The literature reviewed in this chapter reveals a relatively long-standing and rich tradition of psychological research on emotions in the context of marital relationships. In particular, marital researchers have demonstrated that the better spouses are at perceiving, accurately identifying, regulating, and expressing emotions, the happier their relationships are. These findings are consistent with the hypothesis, derived from the emotional intelligence literature, that people differ in their abilities to accurately perceive, identify, and express emotions, understand and reason about emotions, and effectively regulate and manage emotions. Thus it may be argued that the marital literature supports the suggestion that some individuals are indeed more "emotionally intelligent" than others. Moreover, these differences in emotion-related abilities are reliably associated with what may be considered an adaptive and desirable life outcome: marital happiness and stability.

With respect to whether or not the construct of emotional intelligence has anything new or useful to offer marital researchers, this will likely depend on what progress is made in more precisely defining and measuring it. Specifically, scholars need to come to some agreement on the constituents of emotional intelligence, and to decide whether it would make more theoretical sense to conceptualize people’s emotion-related abilities as inter-related but separable competencies, rather than as a unitary form of intelligence. In a related vein, scholars also need to devise more reliable ways of measuring emotional intelligence, or emotion-related abilities. In particular, they need to find ways of measuring people’s abilities to clearly express their own emotions and to accurately interpret others’ emotions; abilities that marital researchers have shown to be especially important in adaptive interpersonal functioning (see also Ciarrochi et al., this volume).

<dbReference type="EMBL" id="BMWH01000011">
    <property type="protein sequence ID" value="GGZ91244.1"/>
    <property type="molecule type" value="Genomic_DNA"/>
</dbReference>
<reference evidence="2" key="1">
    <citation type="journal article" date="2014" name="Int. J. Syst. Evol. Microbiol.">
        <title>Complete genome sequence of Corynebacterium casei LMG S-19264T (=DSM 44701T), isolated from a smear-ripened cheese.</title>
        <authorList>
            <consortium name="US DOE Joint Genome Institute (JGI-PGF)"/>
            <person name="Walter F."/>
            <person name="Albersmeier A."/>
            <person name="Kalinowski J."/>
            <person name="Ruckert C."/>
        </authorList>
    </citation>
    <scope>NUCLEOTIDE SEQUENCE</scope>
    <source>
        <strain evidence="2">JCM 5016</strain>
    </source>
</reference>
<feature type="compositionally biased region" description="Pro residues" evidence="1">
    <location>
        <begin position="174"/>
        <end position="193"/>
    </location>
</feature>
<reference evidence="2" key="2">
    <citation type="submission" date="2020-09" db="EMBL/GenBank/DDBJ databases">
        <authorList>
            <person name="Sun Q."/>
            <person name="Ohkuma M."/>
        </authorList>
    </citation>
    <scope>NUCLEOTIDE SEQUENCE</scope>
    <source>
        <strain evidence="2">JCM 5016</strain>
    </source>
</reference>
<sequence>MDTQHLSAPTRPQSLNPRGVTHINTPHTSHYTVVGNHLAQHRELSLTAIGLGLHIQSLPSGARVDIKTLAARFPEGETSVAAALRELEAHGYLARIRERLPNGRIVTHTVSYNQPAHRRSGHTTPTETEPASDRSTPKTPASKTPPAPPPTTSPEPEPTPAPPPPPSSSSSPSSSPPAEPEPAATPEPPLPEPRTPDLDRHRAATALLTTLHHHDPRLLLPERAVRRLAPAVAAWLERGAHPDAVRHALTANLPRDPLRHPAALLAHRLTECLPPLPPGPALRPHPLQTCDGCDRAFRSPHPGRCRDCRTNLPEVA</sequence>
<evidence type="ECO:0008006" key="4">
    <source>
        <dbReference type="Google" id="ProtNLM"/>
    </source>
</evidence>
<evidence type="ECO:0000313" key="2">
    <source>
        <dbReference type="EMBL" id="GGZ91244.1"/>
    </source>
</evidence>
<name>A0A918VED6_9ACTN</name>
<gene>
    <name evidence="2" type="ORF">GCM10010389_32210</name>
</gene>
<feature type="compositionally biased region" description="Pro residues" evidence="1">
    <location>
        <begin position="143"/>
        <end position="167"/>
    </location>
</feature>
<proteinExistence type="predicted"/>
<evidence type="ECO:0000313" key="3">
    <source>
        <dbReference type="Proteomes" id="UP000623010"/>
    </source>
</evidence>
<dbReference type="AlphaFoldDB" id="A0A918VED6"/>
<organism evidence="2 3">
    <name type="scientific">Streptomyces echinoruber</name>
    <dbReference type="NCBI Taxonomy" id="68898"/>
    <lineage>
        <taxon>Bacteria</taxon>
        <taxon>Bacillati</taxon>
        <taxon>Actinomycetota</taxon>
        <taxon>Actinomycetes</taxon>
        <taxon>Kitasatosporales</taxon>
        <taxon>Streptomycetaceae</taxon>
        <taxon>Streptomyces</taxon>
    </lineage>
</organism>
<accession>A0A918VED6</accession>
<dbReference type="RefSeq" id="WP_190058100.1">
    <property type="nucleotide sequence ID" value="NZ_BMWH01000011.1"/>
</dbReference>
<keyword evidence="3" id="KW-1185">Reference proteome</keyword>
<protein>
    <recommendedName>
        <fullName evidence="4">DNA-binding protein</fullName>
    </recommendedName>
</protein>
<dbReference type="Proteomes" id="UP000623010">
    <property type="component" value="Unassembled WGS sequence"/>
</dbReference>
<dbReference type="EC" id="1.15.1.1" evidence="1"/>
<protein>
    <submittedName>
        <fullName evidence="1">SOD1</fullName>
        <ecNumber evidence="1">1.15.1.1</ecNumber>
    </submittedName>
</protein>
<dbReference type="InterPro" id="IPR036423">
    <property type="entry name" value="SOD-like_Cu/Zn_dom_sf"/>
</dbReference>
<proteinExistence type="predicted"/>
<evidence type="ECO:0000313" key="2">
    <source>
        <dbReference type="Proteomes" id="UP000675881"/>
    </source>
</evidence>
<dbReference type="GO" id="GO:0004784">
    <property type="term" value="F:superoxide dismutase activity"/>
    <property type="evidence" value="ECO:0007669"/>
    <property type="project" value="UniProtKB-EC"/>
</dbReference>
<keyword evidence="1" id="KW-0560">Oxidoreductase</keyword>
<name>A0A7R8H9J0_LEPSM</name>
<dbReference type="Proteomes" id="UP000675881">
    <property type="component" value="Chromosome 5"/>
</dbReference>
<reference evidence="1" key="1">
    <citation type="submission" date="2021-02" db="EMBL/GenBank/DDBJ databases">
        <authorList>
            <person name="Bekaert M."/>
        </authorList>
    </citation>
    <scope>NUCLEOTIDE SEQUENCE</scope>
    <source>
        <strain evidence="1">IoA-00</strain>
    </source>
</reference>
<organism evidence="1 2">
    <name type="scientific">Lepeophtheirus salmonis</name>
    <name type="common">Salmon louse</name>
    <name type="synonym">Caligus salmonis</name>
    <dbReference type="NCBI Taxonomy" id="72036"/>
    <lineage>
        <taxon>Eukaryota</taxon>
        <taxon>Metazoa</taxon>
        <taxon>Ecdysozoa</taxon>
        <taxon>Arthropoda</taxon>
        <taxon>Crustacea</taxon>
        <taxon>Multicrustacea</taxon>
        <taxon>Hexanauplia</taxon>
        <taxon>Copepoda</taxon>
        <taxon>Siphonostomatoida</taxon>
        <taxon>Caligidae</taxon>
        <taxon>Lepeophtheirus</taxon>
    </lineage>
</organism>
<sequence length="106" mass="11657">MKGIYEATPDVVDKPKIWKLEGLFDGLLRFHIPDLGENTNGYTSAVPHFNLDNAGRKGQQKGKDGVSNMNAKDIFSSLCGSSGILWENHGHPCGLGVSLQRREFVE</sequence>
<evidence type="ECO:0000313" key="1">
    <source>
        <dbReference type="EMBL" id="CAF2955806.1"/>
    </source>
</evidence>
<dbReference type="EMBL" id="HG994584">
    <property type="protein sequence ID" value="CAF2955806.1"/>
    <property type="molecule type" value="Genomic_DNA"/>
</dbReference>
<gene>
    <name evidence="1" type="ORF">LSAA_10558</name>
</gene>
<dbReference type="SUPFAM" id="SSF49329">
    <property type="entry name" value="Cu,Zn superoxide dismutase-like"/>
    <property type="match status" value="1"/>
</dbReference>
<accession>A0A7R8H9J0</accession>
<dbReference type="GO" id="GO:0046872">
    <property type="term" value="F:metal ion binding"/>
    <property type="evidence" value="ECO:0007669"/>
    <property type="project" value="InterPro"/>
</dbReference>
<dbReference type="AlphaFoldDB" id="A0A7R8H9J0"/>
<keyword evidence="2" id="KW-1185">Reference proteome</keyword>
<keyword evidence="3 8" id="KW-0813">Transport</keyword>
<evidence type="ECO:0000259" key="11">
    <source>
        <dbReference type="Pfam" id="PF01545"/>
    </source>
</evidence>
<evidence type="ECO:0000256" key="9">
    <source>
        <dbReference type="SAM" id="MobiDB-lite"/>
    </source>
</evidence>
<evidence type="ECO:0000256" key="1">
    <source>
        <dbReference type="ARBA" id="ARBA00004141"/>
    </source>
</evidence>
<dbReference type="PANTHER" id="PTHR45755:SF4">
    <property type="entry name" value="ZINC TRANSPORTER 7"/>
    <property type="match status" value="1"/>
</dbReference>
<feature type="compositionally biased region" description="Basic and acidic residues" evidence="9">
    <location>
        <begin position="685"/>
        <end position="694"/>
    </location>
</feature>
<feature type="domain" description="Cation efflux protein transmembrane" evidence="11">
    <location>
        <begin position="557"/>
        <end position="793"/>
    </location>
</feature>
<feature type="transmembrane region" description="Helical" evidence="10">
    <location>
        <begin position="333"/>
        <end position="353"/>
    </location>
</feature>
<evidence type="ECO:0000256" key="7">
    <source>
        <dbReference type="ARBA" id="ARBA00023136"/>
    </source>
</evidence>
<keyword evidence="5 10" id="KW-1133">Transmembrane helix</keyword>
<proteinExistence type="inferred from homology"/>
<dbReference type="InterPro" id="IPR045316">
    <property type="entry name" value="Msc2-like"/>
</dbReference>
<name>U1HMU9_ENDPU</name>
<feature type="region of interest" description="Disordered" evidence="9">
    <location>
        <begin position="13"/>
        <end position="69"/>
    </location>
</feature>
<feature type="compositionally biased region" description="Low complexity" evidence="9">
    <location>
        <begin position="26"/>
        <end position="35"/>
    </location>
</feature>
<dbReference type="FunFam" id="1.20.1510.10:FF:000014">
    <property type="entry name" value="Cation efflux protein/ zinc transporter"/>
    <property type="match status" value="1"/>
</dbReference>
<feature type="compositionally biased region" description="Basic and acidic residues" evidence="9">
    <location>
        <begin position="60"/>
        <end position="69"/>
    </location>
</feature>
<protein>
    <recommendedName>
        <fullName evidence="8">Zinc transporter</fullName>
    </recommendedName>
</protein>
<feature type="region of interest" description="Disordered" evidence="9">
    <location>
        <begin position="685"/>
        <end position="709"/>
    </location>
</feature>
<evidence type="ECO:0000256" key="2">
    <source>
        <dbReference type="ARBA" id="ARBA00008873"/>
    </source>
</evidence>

One final point worth making is that emotional intelligence is currently conceived as an exclusively intra-personal mental ability; however, as the research in this chapter has demonstrated, emotions like anger, guilt, jealousy, and love, are profoundly interpersonal phenomena that are played out over time between individuals. Indeed, it could even be argued that people’s emotion accuracy, expressiveness, understanding, and regulation only come to life within interpersonal and relational settings. Emotional intelligence theorists, then, might well look to the marital literature for data and theoretical insights about adaptive emotion functioning, particularly in the context of real-time behavioral interactions. However, emotional intelligence scholars also have a potentially important contribution to make toward enhancing our understanding of adaptive emotion functioning in marriage. For example, research using the Trait Meta-Mood Scale suggests that the accurate perception and understanding of how emotions like anger, shame, guilt, and love unfold over time may play an important role in the maintenance of satisfying long-term relationships, though we are a long way from understanding how the two are linked.

Clearly, emotion and close relationship scholars have much to offer one another with respect to theoretical insights and methodological expertise. It is to be hoped that in the future these researchers will work together to build more dynamic models of the features, predictors, and outcomes of emotional intelligence in emotion-rich contexts like marriage.

References

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1. Fitness, J. (2001).  Emotional intelligence and intimate relatoinships. In J. Ciarrochi, J. P. Forgas, & J. D. Mayer (Eds.)  Emotional Intelligence and Everyday Life (pp.xi-xviii).  New York: Psychology Press.